Medical Stoppage

(To the tune of The Bluebells Young at Heart.)

HEEEEEERNIA, HER HER HER HERN-NI-AAAAA!!!

So towards the end of last summer, I had a little road bump that stopped me from riding for a while. We all have them from time to time. Some accrued on the bike as injuries and some (usually more seriously) come about all by themselves in everyday life. Mine was an annoyingly small umbilical hernia.

This is pretty much, eactly like a hernia in real life.

I say annoying, because it was small, yet caused such a surprisingly big break in my riding. Time off the bike always feels longer than it is in reality, and it was no different in my case. The recovery whilst smooth, and shorter than some others with the same condition seemed to drag and drain more than I had hoped for.

I have been back riding for a while now, and whilst I probably could be riding proper trails again, I have taken my time. Easing back in with lots of XC orientated miles. Building the fitness back up and not pushing the healed surgery more than I know it can handle.

I have been giving the big bike some TLC and spent some time building myself back up as well. But that break in period I feel is over, its time to go ride bikes in the woods again.

Don’t Change Your Frame Bearings

Pay Someone else to do it.

Most of us like tinkering with our bikes, However, some jobs are easier than others. But being able to ride a bike you’ve maintained yourself is a gratifying feeling. It not only can save you money, but the skills and knowledge of what works (and more crucially why) will help guide your equipment choices. Honing everything down to what works for you.

But some jobs, some jobs I would recommend not attempting yourself.

Its not that a competent home mechanic cannot successfully do these jobs (because they absolutely can). But that some jobs have a fairly high cost of entry. Not only in the expense of the tools required, but also the knowedge and experience needing to do them.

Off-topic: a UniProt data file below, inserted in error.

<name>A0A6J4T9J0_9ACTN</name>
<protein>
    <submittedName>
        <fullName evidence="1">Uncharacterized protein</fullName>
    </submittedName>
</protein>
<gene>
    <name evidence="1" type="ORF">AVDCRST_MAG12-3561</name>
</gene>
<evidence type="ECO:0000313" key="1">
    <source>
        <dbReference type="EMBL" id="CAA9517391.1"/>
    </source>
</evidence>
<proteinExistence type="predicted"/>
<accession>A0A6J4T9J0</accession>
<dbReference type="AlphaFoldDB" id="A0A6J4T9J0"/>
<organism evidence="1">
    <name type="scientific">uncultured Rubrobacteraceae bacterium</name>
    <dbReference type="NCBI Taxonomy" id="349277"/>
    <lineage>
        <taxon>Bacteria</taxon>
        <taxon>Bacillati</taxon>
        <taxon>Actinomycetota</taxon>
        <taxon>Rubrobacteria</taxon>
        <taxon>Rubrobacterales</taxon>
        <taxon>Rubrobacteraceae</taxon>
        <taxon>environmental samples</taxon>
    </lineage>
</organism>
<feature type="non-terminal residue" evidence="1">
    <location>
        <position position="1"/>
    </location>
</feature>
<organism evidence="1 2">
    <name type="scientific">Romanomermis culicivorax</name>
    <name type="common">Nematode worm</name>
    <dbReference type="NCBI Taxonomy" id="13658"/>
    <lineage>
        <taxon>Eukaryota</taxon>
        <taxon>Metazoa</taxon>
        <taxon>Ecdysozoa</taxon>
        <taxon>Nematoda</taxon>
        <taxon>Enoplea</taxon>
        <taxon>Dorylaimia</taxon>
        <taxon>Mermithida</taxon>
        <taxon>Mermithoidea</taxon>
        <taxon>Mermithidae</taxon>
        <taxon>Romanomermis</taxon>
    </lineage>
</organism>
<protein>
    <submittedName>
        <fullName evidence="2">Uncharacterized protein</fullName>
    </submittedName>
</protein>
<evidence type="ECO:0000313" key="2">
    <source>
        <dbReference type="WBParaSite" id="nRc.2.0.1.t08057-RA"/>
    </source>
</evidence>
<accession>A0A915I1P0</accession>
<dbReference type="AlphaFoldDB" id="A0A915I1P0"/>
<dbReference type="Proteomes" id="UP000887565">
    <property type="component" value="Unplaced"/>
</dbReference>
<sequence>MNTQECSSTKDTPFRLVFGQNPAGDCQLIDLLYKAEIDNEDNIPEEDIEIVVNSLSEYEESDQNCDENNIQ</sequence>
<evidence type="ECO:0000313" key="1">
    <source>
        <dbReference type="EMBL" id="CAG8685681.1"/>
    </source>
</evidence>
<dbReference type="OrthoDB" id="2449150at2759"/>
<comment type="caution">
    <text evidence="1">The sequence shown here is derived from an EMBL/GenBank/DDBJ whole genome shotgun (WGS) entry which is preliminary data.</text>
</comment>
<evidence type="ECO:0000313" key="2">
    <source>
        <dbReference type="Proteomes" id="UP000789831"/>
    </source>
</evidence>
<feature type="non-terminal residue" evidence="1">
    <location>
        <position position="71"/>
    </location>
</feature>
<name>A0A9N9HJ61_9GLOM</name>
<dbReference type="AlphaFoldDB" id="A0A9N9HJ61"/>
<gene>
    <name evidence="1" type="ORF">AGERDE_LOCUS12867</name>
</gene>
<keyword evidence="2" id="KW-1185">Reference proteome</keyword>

Wheel truing and building, rear shock servicing and in this instance, frame pivot bearings. These are all the kinds of jobs that I would suggest taking to your LBS instead of tackling yourself. Again this isn’t saying that a home mechanic cannot learn these skills. But the cost of the tools and almost more importantly, the time it would take you to do the job. Can add up and tip the scales in favour of going to the bike shop.

I don’t own a truing stand, so to dish my wheel correctly would leave me with not much change from £200 before I could mess the job up first before getting it right. Wasting time and getting stressed in the mean time.

So sometimes, sometimes its better to go to the pros and spend your time elsewhere.

Used Parts Addiction?

I have a confession to make,

I have a bit of a second hand parts problem.

We all love new bike parts. Part of the hobby (if it can be called that) is afterall, the equipment that allows us to ride what we want to ride. Whether it is a slick new fork, brakeset or even just a stem. Seeking out and researching the best upgrades for our performance or budgetry requirements, and sometimes, for pure bike vanity is a constant distraction to the commited cyclist.

Upgraditist is a very real thing afterall.

But in reality, do most of us really need the udgrade? Will we really notice the marginal performance improvement? Have we really worn out the part that is being replaced? More often than not, I would suggest that we are swapping out perfectly servicable equipment for something new for the sake of something new. So do you really need that upgrade? probably not, now I’m not suggesting I am any different, we all catch upgraditist from time to time.

Literally only the gear outers were new on this build…

What this results in however, is all of us who have been riding for a long time, having a large collection of spare parts. Just sitting in greasy boxes becoming more and more redundant (or unfashionable) by the day, in our sheds. Most of these 9 speed drive trains, front deraileurs and non-dropper seat posts, will be of little interest to most modern riders. But when they were replaced, they probably weren’t that redundant. Not many riders would have gone from a 9 speed with a triple to a 1x 13 speed for example.